This page includes visual cues that show mouse users when they're pointing to clickable items on the page such as links. However, this same functionality is not provided for keyboard users, and they would arguably benefit from it even more than mouse users. Without a clear visual indication of one's current location on the page, keyboard users can have a very difficult time getting their bearings as they tab through links and controls. Visual cues for mouse users are typically provided in CSS using the selector :hover. The same visual cues can be replicated for keyboard users by using the selector :focus. Here's an example in CSS:

a:hover, a:focus {
 color: white;
 background-color: black;

Dropdown menu assessment

The navigation menu on this page includes sub-menus that appear when users hover over the menus with a mouse. However, these same menus do not appear for non-mousers. If a user navigates to the menu by pressing tab, the sub-menus do not appear; nor do the main menu items send the user to a new page. They simply don't work. If they did work, screen reader users would depend on supplemental markup added to the HTML that informs them that an item has a submenu, and whether that submenu is expanded or collapsed. This supplemental markup can be provided using Accessible Rich Internet Applications (ARIA). ARIA is a W3C specification first published in 2014 that is designed to communicate roles, states, and properties of user interface elements to assistive technologies. ARIA is essential for accessibility of today's modern web interfaces. The W3C has created a companion guide WAI-ARIA Authoring Practices, which includes a set of recommended design patterns for common widgets, including a menu design pattern. These standard design patterns include detailed recommendations for how users should be able to interact with the widget using the keyboard, as well as recommendations for which ARIA attributes should be used in order to make the widget accessible using assistive technologies. All dropdown menus should be coded in accordance with these recommendations so users can count on dropdown menus everywhere having a consistent interface.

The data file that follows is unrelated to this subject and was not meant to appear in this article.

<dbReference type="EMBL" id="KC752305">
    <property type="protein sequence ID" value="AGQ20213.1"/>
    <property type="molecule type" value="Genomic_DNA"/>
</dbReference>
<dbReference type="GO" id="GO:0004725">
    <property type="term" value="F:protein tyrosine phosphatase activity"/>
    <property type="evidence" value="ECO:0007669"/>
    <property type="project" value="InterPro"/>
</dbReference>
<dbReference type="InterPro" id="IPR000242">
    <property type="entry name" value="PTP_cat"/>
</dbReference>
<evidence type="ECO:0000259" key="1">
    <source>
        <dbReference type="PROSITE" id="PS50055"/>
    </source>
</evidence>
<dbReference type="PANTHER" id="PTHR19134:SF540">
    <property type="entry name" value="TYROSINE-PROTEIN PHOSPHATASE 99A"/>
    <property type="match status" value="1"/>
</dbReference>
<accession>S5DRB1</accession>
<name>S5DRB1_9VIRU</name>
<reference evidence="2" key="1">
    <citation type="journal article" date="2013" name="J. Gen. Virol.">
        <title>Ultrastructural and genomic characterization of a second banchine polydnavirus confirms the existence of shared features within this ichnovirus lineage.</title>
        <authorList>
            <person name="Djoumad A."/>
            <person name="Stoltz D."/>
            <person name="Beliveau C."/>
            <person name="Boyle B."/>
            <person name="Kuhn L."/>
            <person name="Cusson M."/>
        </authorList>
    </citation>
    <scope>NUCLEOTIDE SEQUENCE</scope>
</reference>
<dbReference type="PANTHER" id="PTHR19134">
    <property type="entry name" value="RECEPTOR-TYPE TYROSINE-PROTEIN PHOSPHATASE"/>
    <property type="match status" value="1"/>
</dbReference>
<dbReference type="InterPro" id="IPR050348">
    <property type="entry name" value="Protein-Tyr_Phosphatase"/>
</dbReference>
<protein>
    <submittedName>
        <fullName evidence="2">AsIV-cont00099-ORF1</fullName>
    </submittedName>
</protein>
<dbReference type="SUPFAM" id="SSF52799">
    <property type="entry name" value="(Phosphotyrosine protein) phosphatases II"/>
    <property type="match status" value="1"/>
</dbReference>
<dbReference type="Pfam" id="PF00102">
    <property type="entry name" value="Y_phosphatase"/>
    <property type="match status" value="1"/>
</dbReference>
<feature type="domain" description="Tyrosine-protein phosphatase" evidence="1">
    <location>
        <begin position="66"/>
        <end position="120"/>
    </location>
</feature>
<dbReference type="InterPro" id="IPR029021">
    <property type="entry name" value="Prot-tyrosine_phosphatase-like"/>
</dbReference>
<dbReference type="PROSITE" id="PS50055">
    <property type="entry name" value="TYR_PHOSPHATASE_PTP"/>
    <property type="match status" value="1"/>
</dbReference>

Redundant links assessment

This example includes three links that say "Click here". Screen reader users may encounter these links out of context. For example, many screen readers include functionality that enables users to quickly generate a list of links and navigate through that list. If links are presented out of context, such as in a list of links, they should be unique, and should be meaningful in-and-of-themselves.

Color only method to communicate information assessment

The links within the main content are distinguishable from other text by color alone. Look closely! They're difficult for most people to spot. Even if the color choice had been more dramatic, some users (for example, those who are color blind) would still be unable to distinguish link text from non-link text. This is why browsers underline links by default&it's a good, accessible practice.

Also, in the application form, required fields are marked with blue text. Again, even if a more obvious color were chosen, some users would still be unable to identify which fields are required. The solution is to communicate information using other means, in addition to color. For example, the labels for required fields could appear in bold and be marked with a * or if space permits, with "(required)". Also, if markup is available to communicate the same information, use that. For example, in the case of required fields, use the HTML5 required attribute, supplemented with aria-required="true" for assistive technologies that don't fully support HTML5 attributes.

Form label and markup assessment